He has quadriplegic cerebral palsy and severe dystonia, epilepsy and reflux. Alfie spends most of his life in pain.
When Alfie was five years old we were given a RADAR key to access the disabled toilets in my home town which I was very pleased with – until I actually used the toilets and realized that they are not for the people with a severe disability.
If you have a severe disability or paralyzed, you need carers to lift you out of the wheelchair and place you on a flat surface to have your continence pad changed. With my 14 year old son, I was forced to lay him on a urine soaked floor inside the disabled toilet when he was younger, with the 2nd carer standing outside with the wheelchair.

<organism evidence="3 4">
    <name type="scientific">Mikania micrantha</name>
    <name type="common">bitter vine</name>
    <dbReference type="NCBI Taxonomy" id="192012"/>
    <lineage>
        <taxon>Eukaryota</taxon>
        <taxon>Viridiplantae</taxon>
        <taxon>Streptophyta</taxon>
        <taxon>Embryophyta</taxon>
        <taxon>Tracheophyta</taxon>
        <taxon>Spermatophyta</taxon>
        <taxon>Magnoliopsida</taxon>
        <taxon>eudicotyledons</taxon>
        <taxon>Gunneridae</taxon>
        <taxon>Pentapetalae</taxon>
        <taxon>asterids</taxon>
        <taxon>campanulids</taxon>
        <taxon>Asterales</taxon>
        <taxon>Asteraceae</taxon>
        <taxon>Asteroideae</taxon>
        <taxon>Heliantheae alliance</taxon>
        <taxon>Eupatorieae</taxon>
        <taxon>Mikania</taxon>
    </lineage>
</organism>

Now he is 14, I cannot lift Alfie out of his chair without a hoist, so he is made to sit in a wet or soiled pad where he is at risk of moisture leisions/sores, which has a detrimental effect on Alfie’s health and well being.
Without ‘Changing Places’ toilets the person with a disability is put at risk, and families and carers are forced to risk their own health and safety by lying their daughter, son or loved one on a toilet floor. This is dangerous, unhygienic, humiliating, and undignified.
We would not change a baby on the floor of a public toilet – so why on earth is this acceptable for disabled adults?
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